Muehlenbeckia platyclada

Common Name: centipede plant 
Type: Broadleaf evergreen
Family: Polygonaceae
Native Range: Solomon Islands New Guinea
Zone: 9 to 12
Height: 4.00 to 8.00 feet
Spread: 4.00 to 8.00 feet
Bloom Time: April
Bloom Description: Green to greenish-white
Sun: Full sun to part shade
Water: Medium
Maintenance: Medium
Flower: Showy
Leaf: Evergreen
Fruit: Showy
Other: Winter Interest
Tolerate: Drought


Winter hardy to USDA Zone 9 where it is typically grown in moist, well-drained soils in full sun to part shade. Tolerates close to full shade but probably performs best in part shade locations. Established plants are somewhat tolerant of drought. Avoid wetting the foliage when watering the soils because of the susceptibility of this shrub to powdery mildew. This is an evergreen shrub which will tolerate temperature dips to about 25 degrees F. In cold winter climates, it may be grown outdoors in containers which must be brought indoors in fall for overwintering. Propagate by cuttings.

Noteworthy Characteristics

Muehlenbeckia platycladum, commonly known as ribbon bush or tapeworm plant, is an unusual mound-forming evergreen shrub from the knotweed family. It typically grows to 4-8’ tall. It is native to New Guinea and the Solomon Islands. It is considered to be unusual because of its dense somewhat tangled mass of flattened, glossy, leafless, medium-green stems (phylloclades) which remain mostly upright until reaching 3’ tall or so at which point they begin to flop unless supported. Stems (to 1/2” wide) look like ribbons (hence the common name of ribbon plant) and have regularly spaced joints at the nodes (hence the common name of tapeworm plant). Tiny lanceolate leaves (to 1-2” long) appear on new growth but are usually short-lived and are often barely noticeable. Tiny green to greenish-white flowers bloom at the stem joints in spring. Flowers are followed by showy berries which mature to black in fall.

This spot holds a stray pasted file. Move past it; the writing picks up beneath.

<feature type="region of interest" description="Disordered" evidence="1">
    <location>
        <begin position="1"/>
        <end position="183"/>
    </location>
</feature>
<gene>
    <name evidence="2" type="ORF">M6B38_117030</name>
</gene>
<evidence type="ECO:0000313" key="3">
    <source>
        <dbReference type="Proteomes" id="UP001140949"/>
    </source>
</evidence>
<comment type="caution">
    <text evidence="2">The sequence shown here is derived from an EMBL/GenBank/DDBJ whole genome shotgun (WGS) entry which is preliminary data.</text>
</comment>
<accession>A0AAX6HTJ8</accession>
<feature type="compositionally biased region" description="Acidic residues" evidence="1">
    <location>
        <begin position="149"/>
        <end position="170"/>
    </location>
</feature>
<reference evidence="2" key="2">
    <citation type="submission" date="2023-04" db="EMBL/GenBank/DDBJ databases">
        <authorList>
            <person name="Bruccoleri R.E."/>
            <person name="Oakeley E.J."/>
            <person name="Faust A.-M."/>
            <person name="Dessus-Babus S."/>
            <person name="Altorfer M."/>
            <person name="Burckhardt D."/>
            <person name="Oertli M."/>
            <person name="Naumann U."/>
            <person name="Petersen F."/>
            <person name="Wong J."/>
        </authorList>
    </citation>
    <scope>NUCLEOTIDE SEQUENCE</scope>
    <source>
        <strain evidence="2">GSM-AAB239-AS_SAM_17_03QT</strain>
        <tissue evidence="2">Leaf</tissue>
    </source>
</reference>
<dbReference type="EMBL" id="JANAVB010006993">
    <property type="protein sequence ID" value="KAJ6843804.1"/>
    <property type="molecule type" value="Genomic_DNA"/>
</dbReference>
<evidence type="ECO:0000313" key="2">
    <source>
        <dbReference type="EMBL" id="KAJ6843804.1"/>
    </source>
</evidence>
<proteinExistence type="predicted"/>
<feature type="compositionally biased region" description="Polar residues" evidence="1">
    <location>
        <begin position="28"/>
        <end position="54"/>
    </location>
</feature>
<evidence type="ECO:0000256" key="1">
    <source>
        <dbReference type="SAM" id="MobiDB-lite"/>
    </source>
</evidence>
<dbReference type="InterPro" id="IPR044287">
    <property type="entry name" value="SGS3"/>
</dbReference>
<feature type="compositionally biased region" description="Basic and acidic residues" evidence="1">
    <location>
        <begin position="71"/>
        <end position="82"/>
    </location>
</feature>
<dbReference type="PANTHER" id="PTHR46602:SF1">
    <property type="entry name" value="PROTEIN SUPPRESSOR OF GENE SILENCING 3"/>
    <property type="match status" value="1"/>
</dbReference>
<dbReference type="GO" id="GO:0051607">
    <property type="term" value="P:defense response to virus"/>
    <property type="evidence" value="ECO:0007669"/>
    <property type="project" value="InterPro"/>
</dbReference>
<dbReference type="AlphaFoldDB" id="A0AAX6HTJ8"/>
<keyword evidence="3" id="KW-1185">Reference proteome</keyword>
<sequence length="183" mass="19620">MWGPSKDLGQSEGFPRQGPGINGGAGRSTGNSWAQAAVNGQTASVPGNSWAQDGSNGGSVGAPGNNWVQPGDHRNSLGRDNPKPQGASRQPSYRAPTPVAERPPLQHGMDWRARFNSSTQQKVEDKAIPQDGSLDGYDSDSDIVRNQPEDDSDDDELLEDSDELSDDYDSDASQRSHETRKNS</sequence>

Genus name honors Henri Gustave Muehlenbeck (1798-1845) physician at Mulhouse, France.

Specific epithet comes from the Greek words platos meaning broad and klados meaning a branch in reference to the flat stems.


No serious insect or disease problems. Susceptible to powdery mildew. Watch for scale.


Where winter hardy, this shrub serves as an interesting garden accent. Excellent container plant for both outside patios and sunny indoor windows.